Thursday, 26 April 2007

Labour party meeting says NO ALMO

Last night saw an open meeting organised by the Larkhall branch of the Labour Party. More than 80 people attended – Labour Party members, tenants, leaseholders, Lambeth staff and interested members of the public. Estates from across the borough were well represented.

The meeting heard from two speakers in favour of the ALMO – Steve Reed, leader of the council and Pete Redman, Interim Divisional Director – and two against – Kate Hoey MP and Jean Kerrigan, Chair of Brixton Area Forum.

The meeting put pressure on Steve Reed to grant residents a ballot on the ALMO, but he said that the Labour Group had still not made up their minds. He said that the Fourth Option does not exist and never will. Kate Hoey replied that there was no better time to fight for the Fourth Option, with a new prime minister about to come in who may have different policies, and with more and more tenants across the country voting NO to privatisation. Rather than spending a million pounds setting up the ALMO, if Lambeth were to spend this money on campaigning for the Fourth Option, fighting alongside other local authorities, there is a real chance that a change in government policy could be won.

Of the speakers from the floor, not a single one had a kind word to say about the proposed ALMO. People were outraged that the council would not give residents a vote on whether they wanted the ALMO and that they were stifling debate by tearing down opposition posters and refusing to fund those who were campaigning against the ALMO. Few appeared to believe the line that an ALMO would provide a better housing management service and that it was not privatisation. The point was made that council staff do not support the ALMO and would prefer to remain with the council.

A particularly impassioned speech from Ted Knight, former leader of the council, said it was a nonsense that a Labour council would try to push through this first step to privatisation without even giving residents a vote. Council housing something which you would normally associate with the Labour Party, yet they are taking this step to destroy it.

It was clear from the meeting that Lambeth residents are not going to be fooled by the council’s spin, that they feel strongly about the future of council housing and that they are prepared to fight to defend it. Above all, they demand that they be given the final say in the future of their council housing. A ballot would be the only fair, democratic way to achieve this.

Friday, 20 April 2007

Council orders staff to remove DCH posters

The South London Press have run the following story today, alongside two others about Lambeth Housing.

Housing vote posters pulled
“Say NO to ALMO” messages upset Town Hall

This is the poster council chiefs don’t want you to see. Caretakers on estates across Lambeth have been ordered to replace them with those supporting the council’s attempt to transfer the running of its housing stock.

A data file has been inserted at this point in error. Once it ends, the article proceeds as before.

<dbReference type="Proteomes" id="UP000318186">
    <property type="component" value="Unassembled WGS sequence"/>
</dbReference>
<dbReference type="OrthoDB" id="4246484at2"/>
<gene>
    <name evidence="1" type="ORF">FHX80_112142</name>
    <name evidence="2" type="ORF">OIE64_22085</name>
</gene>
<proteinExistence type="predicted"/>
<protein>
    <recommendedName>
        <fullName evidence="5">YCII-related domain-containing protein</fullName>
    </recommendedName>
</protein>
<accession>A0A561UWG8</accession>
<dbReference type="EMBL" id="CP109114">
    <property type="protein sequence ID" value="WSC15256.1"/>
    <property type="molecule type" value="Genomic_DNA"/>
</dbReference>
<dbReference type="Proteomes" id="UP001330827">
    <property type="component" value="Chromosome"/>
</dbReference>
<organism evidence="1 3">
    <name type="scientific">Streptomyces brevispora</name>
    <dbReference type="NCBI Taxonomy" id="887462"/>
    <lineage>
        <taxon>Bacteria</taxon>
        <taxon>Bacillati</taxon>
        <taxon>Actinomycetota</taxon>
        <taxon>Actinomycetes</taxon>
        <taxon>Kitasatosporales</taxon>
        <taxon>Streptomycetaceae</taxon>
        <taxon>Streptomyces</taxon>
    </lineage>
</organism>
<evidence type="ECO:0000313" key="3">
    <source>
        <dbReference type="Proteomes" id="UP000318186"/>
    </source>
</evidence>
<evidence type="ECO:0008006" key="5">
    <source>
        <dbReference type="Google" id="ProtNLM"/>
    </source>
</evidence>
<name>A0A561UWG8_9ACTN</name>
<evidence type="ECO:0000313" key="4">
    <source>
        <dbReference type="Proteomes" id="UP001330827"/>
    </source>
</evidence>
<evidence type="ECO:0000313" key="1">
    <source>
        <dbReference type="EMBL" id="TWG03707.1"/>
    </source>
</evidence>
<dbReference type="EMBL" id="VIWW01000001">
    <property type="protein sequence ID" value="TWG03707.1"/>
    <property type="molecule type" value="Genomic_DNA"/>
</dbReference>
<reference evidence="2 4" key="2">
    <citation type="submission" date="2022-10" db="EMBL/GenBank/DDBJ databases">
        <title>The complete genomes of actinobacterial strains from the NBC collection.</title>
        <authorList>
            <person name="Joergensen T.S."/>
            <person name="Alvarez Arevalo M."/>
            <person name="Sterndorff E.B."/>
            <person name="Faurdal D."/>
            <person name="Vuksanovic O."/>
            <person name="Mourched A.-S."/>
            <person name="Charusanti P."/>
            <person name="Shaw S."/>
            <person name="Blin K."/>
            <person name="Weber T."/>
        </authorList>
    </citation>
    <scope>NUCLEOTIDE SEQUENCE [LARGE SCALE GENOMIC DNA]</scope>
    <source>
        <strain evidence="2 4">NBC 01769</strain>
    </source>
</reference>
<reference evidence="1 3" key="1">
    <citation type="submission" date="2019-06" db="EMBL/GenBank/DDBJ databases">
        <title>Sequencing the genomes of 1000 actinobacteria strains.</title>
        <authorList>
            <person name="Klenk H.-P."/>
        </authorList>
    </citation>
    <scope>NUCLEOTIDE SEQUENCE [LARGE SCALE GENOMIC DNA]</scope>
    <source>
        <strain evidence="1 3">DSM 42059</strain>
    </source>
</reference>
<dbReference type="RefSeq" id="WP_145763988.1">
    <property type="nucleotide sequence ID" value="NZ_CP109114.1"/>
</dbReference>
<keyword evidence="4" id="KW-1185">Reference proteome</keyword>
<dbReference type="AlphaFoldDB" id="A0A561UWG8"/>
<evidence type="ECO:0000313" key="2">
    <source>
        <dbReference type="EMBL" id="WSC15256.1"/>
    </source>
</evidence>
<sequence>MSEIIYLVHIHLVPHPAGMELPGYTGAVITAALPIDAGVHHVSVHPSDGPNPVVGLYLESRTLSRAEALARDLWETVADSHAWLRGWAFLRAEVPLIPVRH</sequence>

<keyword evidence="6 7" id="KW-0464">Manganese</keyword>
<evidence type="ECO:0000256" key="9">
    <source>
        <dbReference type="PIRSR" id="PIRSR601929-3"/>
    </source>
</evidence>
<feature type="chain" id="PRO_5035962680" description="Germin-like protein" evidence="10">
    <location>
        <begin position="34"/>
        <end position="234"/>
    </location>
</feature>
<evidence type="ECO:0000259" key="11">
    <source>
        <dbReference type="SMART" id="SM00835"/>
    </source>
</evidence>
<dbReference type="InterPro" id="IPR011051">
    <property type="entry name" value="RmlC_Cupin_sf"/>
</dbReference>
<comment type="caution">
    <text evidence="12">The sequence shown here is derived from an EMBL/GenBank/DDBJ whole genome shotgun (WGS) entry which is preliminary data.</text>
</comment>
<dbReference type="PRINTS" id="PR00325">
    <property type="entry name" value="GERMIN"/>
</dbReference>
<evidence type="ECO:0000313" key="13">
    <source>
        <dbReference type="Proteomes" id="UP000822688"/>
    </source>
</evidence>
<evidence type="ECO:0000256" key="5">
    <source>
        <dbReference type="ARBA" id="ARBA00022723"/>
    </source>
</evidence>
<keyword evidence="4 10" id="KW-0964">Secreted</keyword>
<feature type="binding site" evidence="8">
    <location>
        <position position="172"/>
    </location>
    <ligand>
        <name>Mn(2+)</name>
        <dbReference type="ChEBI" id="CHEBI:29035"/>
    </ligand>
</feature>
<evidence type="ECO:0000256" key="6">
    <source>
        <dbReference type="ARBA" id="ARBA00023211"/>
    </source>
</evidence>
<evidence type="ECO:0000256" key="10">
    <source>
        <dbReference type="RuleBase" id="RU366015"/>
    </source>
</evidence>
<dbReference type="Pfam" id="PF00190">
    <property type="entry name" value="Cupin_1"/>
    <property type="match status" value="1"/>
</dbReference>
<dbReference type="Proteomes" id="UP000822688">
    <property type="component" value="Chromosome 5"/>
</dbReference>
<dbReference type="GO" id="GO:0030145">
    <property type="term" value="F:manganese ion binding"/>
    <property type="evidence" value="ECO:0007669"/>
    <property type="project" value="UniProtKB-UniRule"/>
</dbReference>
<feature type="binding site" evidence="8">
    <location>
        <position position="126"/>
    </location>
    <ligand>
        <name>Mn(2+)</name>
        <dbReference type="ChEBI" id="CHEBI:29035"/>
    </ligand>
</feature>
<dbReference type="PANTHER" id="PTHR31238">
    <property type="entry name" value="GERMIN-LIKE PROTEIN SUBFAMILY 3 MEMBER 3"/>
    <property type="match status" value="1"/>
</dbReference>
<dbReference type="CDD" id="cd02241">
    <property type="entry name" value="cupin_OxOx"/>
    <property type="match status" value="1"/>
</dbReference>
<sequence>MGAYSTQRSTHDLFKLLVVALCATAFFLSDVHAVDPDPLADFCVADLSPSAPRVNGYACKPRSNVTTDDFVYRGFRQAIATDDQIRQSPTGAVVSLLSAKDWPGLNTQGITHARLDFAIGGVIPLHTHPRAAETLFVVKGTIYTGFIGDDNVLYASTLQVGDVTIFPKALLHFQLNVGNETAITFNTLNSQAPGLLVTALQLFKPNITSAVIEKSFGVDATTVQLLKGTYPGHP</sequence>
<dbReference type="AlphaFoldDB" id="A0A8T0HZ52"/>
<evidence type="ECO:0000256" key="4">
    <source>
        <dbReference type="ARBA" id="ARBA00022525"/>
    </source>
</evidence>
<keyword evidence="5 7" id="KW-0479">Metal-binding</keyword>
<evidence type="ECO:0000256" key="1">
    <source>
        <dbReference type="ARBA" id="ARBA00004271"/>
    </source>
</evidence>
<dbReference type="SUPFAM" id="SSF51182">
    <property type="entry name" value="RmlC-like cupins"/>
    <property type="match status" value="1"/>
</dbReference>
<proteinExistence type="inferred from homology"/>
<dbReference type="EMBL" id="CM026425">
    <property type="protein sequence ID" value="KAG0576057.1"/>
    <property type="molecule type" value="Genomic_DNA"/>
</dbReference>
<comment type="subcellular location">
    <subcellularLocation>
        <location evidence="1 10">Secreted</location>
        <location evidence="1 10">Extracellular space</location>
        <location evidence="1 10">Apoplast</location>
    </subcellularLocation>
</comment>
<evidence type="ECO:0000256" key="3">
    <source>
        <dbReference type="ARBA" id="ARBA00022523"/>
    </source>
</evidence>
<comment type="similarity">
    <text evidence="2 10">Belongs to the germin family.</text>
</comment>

Lambeth has made a bid to central government to create a private company, known as an Almo (Arms Length Management Organisation) that would be able to draw up to £200million in funding to improve homes.

But critics say the move is a step towards privatisation of council services and the money should be found elsewhere.

In an email seen by the South London Press, Almo project co-ordinator Roneeta Chand asks her staff to check caretakers have put up posters supporting the council and removed those from opposition group, Defend Council Housing.

She writes: “We have noticed that there are still a few Defend Council Housing posters around the borough, demonstrating opposition to the Almo and providing residents with misl;eading information.

“Can you please see that these are removed as a matter of priority.”

Ms Chand sent out 410 pro-Almo posters to estates around the borough last week.

Unison rep Heenal Rajani of Lambeth’s Defend Council Housing group, said tenants needed to be balloted on the issue after an “honest and open debate”.

He said: “Defend Council Housing would never dream of removing the council’s posters.

“Lambeth residents have a right to know that opposition to the Almo exists and a right to hear both sides of the argument.”

A council spokeswoman said: “It is a nonsense to suggest that Lambeth council does not allow residents access to independent and non-biased information about the proposed Almo.

“These posters sites are for the sole purpose of the council or for other organisationswith council permission only.”

She said the council had a policy allowing official union material on designated staff noticeboards and that the Defend Council Housing posters did not fall within the bounds of the policy.

She said people wanting more information about the Almo should call 0800 317 066.

The following Friday’s edition featured two letters responding to the article, one from Lambeth Defend Council Housing and one from UNISON.